Child Wellbeing, deinstitutionalization, reunification and reintegration, hope, child status index, Ghana
The U.N. Convention on the Rights of the Child (UNCRC) stipulates children are entitled to “a family environment…of happiness, love and understanding”. Recent work on deinstitutionalization of children from residential care has found important child wellbeing differences, particularly around hope. Using data from Ghana—a country that has initiated reintegration of children from residential care facilities, therefore providing a natural opportunity for comparative research—we used hope, whether the child has been reunified with family/caregivers or remained in the care facility, and a statistical interaction of the two, along with controls, to predict the Child Status Index, an internationally-established measure of child wellbeing. We found hope was associated with greater wellbeing for both groups; the influence of hope, however, was stronger among reunified children. We briefly articulate mechanisms explaining why this may be and suggest that psychological wellbeing, particularly hope, may function as a moderator to help provide children with an important means of negotiating their environments.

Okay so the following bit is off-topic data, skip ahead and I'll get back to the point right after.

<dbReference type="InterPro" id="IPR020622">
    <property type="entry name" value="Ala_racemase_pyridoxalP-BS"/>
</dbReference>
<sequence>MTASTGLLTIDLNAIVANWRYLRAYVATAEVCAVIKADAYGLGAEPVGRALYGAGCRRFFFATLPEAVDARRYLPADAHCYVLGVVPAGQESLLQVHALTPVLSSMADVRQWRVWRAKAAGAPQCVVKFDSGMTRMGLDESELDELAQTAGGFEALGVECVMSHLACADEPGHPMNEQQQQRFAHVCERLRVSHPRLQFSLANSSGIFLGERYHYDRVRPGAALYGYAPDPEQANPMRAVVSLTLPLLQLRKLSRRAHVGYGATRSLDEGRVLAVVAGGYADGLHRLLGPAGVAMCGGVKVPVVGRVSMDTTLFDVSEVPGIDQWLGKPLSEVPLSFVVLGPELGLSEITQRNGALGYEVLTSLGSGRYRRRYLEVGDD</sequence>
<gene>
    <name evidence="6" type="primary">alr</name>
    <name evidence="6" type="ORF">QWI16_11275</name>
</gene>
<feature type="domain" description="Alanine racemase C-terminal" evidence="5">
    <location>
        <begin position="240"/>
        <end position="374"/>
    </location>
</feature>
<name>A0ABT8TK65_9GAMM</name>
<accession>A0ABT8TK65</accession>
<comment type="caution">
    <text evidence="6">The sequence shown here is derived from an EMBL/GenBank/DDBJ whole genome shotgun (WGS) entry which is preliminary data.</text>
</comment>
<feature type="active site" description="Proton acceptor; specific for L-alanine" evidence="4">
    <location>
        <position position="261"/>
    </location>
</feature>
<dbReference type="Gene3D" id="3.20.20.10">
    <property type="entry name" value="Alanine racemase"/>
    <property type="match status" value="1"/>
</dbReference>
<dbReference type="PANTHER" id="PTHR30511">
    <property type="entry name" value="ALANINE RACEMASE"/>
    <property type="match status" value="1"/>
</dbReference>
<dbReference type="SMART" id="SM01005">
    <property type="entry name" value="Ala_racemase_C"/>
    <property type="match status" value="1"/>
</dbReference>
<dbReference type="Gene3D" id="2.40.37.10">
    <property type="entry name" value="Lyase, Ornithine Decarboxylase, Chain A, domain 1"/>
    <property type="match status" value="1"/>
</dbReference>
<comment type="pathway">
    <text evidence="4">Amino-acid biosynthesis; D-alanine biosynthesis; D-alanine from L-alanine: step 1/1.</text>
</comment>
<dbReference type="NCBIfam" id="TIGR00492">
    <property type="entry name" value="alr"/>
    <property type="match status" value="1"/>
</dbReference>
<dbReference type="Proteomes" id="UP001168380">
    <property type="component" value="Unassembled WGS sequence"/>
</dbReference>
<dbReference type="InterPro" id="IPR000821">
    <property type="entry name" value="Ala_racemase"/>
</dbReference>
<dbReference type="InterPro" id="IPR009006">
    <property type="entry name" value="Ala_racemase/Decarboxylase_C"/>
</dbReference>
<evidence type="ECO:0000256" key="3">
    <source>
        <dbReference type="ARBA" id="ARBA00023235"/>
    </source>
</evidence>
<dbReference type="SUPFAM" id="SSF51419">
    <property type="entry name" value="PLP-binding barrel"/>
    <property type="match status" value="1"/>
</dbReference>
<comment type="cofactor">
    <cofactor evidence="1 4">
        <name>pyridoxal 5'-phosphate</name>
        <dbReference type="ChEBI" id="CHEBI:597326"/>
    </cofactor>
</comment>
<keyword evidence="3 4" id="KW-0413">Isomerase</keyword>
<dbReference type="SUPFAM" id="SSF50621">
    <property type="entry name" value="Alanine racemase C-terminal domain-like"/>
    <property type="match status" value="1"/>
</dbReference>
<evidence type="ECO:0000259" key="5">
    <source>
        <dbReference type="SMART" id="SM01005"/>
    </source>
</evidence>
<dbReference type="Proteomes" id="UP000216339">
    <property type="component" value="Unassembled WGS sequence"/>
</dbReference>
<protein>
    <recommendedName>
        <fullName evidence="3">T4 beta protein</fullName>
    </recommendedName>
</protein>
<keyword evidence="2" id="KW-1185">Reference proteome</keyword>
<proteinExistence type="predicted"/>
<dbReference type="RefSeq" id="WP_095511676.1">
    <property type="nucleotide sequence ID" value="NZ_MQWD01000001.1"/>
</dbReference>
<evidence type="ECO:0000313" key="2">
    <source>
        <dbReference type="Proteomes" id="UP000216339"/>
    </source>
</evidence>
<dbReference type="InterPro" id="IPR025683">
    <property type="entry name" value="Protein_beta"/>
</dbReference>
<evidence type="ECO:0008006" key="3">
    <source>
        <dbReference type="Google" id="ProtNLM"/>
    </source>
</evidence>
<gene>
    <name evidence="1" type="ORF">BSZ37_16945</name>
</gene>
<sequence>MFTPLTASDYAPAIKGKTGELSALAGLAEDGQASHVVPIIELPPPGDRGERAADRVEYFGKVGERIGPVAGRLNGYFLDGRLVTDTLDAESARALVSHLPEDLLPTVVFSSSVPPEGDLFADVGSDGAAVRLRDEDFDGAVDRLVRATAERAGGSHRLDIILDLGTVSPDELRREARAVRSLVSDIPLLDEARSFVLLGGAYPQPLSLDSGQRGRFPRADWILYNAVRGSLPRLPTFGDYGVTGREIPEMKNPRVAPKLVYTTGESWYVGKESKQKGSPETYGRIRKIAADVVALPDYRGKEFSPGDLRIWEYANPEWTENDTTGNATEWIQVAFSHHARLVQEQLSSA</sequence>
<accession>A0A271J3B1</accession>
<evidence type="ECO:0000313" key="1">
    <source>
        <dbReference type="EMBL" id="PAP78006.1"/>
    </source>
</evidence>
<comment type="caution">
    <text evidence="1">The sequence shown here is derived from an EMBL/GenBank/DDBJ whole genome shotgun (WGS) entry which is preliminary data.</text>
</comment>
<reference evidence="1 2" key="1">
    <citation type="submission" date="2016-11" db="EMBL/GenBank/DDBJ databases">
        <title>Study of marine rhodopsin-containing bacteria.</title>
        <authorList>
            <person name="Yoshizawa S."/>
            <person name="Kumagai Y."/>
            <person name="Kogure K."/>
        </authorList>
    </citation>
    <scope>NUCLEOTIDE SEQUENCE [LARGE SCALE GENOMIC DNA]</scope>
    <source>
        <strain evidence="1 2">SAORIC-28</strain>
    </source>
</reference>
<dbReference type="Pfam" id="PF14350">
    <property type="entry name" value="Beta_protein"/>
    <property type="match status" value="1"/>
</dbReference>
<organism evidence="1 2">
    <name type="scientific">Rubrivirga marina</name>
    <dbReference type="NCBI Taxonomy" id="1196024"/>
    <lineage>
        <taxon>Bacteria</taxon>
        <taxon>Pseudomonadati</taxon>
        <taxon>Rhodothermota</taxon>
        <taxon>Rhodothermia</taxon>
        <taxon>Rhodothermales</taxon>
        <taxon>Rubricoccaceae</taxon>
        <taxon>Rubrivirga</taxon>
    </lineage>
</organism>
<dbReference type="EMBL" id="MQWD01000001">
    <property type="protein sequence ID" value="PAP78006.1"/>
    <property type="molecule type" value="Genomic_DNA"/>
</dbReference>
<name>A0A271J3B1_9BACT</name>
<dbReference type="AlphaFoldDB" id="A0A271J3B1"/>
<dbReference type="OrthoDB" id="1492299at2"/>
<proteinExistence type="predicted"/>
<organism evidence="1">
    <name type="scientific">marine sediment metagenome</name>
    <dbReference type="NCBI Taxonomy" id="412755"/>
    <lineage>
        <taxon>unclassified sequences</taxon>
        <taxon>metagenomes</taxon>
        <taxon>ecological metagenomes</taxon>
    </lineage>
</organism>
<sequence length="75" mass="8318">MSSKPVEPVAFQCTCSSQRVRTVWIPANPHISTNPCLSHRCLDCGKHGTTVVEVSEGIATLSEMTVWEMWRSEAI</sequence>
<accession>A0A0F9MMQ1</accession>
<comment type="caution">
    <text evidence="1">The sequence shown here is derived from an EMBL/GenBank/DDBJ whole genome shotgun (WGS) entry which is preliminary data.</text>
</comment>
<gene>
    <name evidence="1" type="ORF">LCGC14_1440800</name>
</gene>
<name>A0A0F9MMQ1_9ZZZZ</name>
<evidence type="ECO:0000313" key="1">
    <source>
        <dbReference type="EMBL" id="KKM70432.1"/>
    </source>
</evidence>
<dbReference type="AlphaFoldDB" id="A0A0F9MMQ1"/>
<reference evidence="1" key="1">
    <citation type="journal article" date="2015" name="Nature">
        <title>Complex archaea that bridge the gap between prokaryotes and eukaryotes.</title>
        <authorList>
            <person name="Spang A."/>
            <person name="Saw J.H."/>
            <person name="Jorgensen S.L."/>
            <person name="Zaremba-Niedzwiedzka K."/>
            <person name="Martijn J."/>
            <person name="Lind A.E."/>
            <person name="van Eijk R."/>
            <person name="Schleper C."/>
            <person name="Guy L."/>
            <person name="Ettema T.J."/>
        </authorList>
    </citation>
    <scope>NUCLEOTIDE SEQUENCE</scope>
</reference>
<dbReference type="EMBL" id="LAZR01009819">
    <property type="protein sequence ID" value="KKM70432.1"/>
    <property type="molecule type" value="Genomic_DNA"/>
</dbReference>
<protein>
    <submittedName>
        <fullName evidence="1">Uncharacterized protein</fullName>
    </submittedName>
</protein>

Original Publication Citation
Spencer L. James and Jini L. Roby. 2019. “Comparing Reunified and Residential Care Facility Children’s Wellbeing in Ghana: The Role of Hope.” Children and Youth Services Review 96:316-325.
BYU ScholarsArchive Citation
James, Spencer L. and Roby, Jini L., "Comparing reunified and residential care facility children's wellbeing in Ghana: The role of hope" (2018). Faculty Publications. 4143.
Children and Youth Services Review
Family, Home, and Social Sciences
© 2018 Elsevier Ltd. All rights reserved.
Copyright Use Information